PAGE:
Skip to main content
Communication, Art + Technology › Communication
SFU Alumni

empty
a phone screen displaying the text "Privacy"
Credit
pexels.com

People use Facebook for different purposes. Most people use it to maintain intimate relationships with friends and family; others go as far as using it to network with individuals they've never met.

Given its reach,  Facebook is also used by many to keep in contact with people from their work. You might find that co-workers--- and in some instances, bosses --- request to be friends on Facebook.

Adding people from work doesn't mean you have to stop being yourself on Facebook. It just means you have to be smarter about using the site. Facebook's privacy settings might be a bit complex, but taking the time to learn it can pay big dividends.

Here are three basic but important steps you can take to control what people see in your profile:

1. Create a Friends List and Organize Those Lists 

Friends list is one of the most basic yet least understood Facebook features. Simply put, these lists allow you to group your Facebook friends and control what those groups see on your profile.
     
Creating and customizing your friends' list can easily be done from the "Friends" section of your Facebook page. If you have thousands of friends, it might take a while to do this, but it's worth it. After creating friends lists, you can then manage which ones see your status or the links you share by clicking the lock icon when you post an update. Make sure you use this feature to organize your list of friends and to control your privacy settings. Whenever you add a new friend on Facebook, make it a  habit to check if you need to include him or her in a list.      
     

2. Control What Pictures and Videos Your Friends See 

You may be good at avoiding posting embarrassing pictures, but you also have to consider pictures and videos you've been tagged in. The best way around this is to use your friend lists (see previous item), go the "Privacy" section of the site and add friends lists (or specific friends) on the  "Hide this from" section.

You also need to consider who'd get to see your photo albums. After uploading an entire album, take the time to select the appropriate setting from the "Who can see this" drop-down menu.

3. Manage Wall Posts 

You also have to think about possible embarrassing wall posts from your friends. You can choose to disable your wall, but doing so might take the fun out of communicating via Facebook.

A better alternative is to edit the privacy settings of your wall. To do this,  go to your profile page and click the "Options" link under the publisher. Next, click the "Settings" link, and off select the appropriate lists under "Who can  see posts made by friends?"

The popularity of Facebook has made it a convenient way to connect with friends, family, and co-workers. This convenience, however, has also made managing your privacy on the site necessary. And while Facebook privacy settings are quite complex and may appear intimidating, they offer flexibility for you to control what is available to whom.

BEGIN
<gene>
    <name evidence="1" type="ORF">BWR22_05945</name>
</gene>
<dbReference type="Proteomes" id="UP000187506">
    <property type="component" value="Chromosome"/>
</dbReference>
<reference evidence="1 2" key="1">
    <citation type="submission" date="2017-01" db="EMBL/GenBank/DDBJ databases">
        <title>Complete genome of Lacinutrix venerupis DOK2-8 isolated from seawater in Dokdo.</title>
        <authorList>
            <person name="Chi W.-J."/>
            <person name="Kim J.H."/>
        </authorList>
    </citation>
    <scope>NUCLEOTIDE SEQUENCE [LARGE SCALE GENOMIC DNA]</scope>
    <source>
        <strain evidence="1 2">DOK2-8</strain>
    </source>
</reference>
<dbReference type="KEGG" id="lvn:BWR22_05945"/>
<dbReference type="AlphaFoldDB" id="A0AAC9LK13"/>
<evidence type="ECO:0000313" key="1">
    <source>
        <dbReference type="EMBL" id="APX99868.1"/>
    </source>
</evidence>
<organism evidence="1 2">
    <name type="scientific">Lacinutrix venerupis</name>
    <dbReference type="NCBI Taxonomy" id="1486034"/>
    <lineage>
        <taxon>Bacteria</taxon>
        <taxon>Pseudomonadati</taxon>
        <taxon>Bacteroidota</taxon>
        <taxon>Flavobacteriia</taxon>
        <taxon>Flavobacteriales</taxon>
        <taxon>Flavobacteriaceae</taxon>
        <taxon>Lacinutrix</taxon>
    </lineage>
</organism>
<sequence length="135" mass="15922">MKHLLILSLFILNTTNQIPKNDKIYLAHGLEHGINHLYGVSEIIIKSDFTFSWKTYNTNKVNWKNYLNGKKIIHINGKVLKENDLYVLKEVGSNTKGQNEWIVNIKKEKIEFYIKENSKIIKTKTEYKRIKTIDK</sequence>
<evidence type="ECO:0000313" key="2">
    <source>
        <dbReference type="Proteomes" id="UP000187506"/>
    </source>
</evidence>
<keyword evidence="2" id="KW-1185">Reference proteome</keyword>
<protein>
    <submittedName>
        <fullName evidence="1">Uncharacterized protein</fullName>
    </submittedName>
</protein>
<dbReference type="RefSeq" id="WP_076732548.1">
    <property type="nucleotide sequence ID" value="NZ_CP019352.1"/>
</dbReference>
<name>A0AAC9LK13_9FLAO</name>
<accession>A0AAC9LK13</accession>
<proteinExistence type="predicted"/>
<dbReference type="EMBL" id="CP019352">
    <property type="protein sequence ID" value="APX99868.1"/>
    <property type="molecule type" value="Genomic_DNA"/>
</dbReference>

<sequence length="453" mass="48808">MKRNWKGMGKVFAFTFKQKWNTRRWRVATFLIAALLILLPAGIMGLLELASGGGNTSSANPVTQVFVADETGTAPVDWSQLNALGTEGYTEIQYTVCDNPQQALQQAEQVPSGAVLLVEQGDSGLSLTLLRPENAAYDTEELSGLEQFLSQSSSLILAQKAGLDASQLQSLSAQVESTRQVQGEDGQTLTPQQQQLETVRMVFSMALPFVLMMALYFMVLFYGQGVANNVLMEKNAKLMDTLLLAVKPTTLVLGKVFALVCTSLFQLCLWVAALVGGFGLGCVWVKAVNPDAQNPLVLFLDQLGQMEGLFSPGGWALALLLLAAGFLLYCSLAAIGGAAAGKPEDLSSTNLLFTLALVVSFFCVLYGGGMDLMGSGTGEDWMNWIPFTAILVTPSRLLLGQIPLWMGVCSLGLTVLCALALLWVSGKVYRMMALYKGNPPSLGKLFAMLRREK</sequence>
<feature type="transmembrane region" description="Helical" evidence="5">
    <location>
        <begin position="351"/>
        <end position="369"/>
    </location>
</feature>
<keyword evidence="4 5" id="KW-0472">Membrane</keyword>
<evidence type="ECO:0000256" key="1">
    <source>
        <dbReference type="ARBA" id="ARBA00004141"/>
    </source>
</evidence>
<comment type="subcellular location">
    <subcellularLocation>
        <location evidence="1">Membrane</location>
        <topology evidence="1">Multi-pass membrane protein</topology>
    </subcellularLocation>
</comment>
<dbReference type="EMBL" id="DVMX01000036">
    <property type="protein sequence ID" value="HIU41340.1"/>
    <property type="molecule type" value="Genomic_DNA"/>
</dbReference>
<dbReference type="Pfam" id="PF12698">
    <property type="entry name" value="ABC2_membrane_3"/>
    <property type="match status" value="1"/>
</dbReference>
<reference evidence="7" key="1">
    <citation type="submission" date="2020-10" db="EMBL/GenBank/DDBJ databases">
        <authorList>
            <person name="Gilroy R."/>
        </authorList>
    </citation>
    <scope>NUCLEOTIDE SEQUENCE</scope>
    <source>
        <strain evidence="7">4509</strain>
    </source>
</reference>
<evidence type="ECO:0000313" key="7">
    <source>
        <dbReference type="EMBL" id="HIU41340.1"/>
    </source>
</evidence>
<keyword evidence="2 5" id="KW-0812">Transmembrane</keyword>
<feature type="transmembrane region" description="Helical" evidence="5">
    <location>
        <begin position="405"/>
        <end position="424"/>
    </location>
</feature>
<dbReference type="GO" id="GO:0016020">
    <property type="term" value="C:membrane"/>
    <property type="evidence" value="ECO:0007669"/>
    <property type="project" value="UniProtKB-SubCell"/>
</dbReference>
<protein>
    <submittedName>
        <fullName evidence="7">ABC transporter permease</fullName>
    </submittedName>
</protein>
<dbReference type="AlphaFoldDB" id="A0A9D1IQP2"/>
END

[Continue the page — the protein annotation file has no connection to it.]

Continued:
The three steps provided here should help you control much of your privacy on Facebook and would help you become more comfortable adding co-workers and even your boss. As the issue of Facebook privacy continues to become a dynamic one, make sure you check out the Facebook Help Center for the most up-to-date information on how to control your settings.

Beyond the Blog

SFU Alumni
Marketing professional Kelvin Claveria graduated from SFU in 2011 with a Business Administration major and a Communication minor. Before joining Dunn PR and Global Bend, Kelvin held communications roles at eBay and SFU Volunteer Services. In his free time, Kelvin volunteers for IABC/BC and blogs about digital marketing and music.

You Might Like These... Seeking, Career Exploration, International, Tech and Innovation

Person working on a laptop
Travel to India and Beyond: Working for Tata

Tata, one of India’s largest business conglomerates, is looking to Canada for international interns. Does an international internship with a company established with 98 operating companies in seven business sectors interest you? Read on to find out more about Tata.

Person holding a resume
Goodbye Hard-copy and Hello to Electronic Résumés

There are sufficient amount of tips regarding resume writing, but then came along electronic résumés.  Now we have to worry about both methods? Don't panic; here are some shortcuts to e-improve your resume.

View of the city and temple from a height in Japan
Co-op Japan: The Experience of a Lifetime

The Co-op Japan program is more than a way to add an international job to your resume; it can also be a trip of self-discovery.  Two co-op students share their memorable experiences in the Land of the Rising Sun.

You Might Like These... Professional Development

Claire standing in front of the SFU building, looking to a distance
Getting Started in a Startup: My Co-op at Coral Health

Thinking about doing a co-op with a start-up company? Read Claire's co-op experience to find out what it was like!

Cartoon characters working
How It All Started

Interested in starting a business but don’t know where to start? Don’t know if you can handle it because you’re a student? David has gone through it and succeeded in some ways while failing in others. Learn from his experience in this blog post so you can avoid making the same mistakes.

a student working on her laptop and drinking coffee
How Can You Stand Out in the Job Market with a Digital Resume?

Want to learn more about portfolios and having a professional image online? Check out this blog on building a digital resume and increasing your competitiveness in the job market!